1.1.2. PCE in multi-domain and multi-layer deployments

Computing paths across large multi-domain environments require special computational components and cooperation between entities in different domains capable of complex path computation. The PCE provides an architecture and a set of functional components to address this problem space. A PCE may be used to compute end-to-end paths across multi-domain environments using a per-domain path computation technique [RFC5152]. The Backward recursive PCE based path computation (BRPC) mechanism [RFC5441] defines a PCE-based path computation procedure to compute inter-domain constrained MPLS and GMPLS TE networks. However, both per-domain and BRPC techniques assume that the sequence of domains to be crossed from source to destination is known, either fixed by the network operator or obtained by other means.

[RFC6805] describes a Hierarchical PCE (H-PCE) architecture which can be used for computing end-to-end paths for inter-domain MPLS Traffic Engineering (TE) and GMPLS Label Switched Paths (LSPs) when the domain sequence is not known. Within the Hierarchical PCE (H-PCE) architecture, the Parent PCE (P-PCE) is used to compute a multi-domain path based on the domain connectivity information. A Child PCE (C-PCE) may be responsible for a single domain or multiple domains, it is used to compute the intra-domain path based on its domain topology information.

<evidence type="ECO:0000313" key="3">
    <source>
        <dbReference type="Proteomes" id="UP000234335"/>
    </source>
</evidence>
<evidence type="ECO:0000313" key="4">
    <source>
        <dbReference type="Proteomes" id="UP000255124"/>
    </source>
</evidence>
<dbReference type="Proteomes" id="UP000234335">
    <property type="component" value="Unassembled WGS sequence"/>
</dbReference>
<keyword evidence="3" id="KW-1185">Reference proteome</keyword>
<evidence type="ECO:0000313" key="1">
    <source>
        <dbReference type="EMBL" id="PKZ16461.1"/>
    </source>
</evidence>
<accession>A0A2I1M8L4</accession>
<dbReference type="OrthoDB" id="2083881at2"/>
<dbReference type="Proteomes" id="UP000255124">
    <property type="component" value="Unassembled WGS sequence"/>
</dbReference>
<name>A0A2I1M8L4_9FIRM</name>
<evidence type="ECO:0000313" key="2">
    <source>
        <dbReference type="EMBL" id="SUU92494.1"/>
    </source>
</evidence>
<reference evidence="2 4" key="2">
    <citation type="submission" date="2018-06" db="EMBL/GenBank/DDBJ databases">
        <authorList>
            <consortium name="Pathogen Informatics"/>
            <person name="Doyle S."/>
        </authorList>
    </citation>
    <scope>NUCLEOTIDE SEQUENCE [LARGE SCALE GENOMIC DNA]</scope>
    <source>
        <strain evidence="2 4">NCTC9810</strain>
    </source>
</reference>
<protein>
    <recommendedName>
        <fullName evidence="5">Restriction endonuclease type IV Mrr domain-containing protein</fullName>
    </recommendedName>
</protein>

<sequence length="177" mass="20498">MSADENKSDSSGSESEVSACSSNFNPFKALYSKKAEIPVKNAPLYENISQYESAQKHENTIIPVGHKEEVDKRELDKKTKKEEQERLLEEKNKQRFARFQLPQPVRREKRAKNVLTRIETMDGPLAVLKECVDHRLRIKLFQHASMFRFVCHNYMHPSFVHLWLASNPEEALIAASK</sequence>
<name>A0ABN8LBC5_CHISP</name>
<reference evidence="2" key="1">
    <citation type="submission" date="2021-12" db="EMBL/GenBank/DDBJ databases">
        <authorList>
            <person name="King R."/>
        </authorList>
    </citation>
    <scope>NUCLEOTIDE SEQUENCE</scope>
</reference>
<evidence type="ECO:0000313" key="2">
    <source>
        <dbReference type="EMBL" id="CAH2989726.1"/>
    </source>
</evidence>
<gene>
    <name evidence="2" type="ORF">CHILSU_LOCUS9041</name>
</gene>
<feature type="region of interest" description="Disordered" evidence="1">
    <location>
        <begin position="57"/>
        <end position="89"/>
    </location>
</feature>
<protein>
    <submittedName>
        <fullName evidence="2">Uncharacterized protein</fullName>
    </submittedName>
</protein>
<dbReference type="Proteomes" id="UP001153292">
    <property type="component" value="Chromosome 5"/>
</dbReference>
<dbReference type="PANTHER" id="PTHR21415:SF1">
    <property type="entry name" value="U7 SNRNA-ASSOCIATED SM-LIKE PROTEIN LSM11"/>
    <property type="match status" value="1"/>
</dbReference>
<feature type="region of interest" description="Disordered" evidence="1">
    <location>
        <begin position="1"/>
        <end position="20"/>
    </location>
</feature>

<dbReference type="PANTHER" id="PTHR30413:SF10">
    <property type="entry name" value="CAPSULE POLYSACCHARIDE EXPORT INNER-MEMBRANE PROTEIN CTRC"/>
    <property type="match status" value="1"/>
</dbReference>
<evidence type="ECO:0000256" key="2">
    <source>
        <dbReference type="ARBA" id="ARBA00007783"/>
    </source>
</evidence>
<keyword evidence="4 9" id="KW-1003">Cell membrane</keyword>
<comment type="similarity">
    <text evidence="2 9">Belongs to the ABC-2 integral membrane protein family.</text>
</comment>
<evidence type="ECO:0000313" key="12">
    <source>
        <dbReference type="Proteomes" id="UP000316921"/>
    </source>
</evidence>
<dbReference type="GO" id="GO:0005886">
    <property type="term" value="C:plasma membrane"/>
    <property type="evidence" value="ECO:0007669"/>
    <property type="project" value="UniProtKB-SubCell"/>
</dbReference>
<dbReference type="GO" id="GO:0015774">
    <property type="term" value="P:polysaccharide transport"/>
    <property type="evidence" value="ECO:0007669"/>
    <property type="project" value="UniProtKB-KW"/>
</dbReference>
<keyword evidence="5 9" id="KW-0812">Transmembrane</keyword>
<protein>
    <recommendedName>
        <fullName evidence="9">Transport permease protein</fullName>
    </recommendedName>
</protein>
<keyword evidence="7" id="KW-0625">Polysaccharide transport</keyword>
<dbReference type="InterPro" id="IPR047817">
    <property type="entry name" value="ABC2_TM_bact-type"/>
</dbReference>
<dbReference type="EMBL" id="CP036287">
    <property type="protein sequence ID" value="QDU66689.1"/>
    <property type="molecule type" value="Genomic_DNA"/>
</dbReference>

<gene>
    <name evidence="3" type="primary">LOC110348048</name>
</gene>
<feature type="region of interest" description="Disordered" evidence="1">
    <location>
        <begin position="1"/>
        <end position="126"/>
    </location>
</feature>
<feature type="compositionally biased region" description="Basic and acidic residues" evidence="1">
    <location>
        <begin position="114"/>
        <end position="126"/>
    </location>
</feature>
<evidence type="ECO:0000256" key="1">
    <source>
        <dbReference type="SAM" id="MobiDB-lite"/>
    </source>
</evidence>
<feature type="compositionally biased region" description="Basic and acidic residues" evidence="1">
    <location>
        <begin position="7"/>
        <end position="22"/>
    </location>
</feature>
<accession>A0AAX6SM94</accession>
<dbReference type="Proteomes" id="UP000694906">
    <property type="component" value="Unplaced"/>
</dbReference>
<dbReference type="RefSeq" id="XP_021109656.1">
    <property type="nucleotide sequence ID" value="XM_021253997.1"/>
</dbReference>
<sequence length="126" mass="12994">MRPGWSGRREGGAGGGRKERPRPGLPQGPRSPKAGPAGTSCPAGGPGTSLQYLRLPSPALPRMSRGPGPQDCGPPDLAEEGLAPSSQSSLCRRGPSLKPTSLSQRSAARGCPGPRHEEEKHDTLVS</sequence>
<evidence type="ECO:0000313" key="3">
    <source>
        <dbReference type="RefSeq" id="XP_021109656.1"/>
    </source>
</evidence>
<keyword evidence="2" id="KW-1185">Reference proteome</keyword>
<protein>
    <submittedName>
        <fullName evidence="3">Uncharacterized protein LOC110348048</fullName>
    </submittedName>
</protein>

[I-D.dhodylee-pce-stateful-hpce] state the considerations for stateful PCE(s) in hierarchical PCE architecture. In particular, the behavior changes and additions to the existing stateful PCE mechanisms (including PCE- initiated LSP setup and active PCE usage) in the context of networks using the H-PCE architecture.

[RFC5623] describes a framework for applying the PCE-based architecture to inter-layer to (G)MPLS TE. It provides suggestions for the deployment of PCE in support of multi-layer networks. It also describes the relationship between PCE and a functional component in charge of the control and management of the VNT, called the Virtual Network Topology Manager (VNTM).

1.2. Abstraction and Control of TE Networks (ACTN)

[I-D.ietf-teas-actn-requirements] describes the high-level ACTN requirements. [I-D.ietf-teas-actn-framework] describes the architecture model for ACTN including the entities (Customer Network Controller(CNC), Mult-domain Service Coordinator(MDSC), and Physical Network Controller(PNC)) and their interfaces.

The ACTN reference architecture identified a three-tier control hierarchy as depicted in Figure 1:

   +-------+                 +-------+                 +-------+
   | CNC-A |                 | CNC-B |                 | CNC-C |
   +-------+                 +-------+                 +-------+
         \                       |                        /
          ----------             |-CMI I/F     -----------
                     \           |            /
                      |         MDSC          |
                      /          |            \
            ----------           |-MMI I/F     -----------
           /                     |                        \
   +----------+              +----------+             +--------+
   |   MDSC   |              |   MDSC   |             |  MDSC  |
   +----------+              +----------+             +--------+
        |                    /     |-MPI I/F             /    \
        |                   /      |                    /      \
     +-----+           +-----+  +-----+            +-----+  +-----+
     | PNC |           | PNC |  | PNC |            | PNC |  | PNC |
     +-----+           +-----+  +-----+            +-----+  +-----+

CMI - (CNC-MDSC Interface)
MMI - (MDSC-MDSC Interface)
MPI - (MDSC-PNC Interface)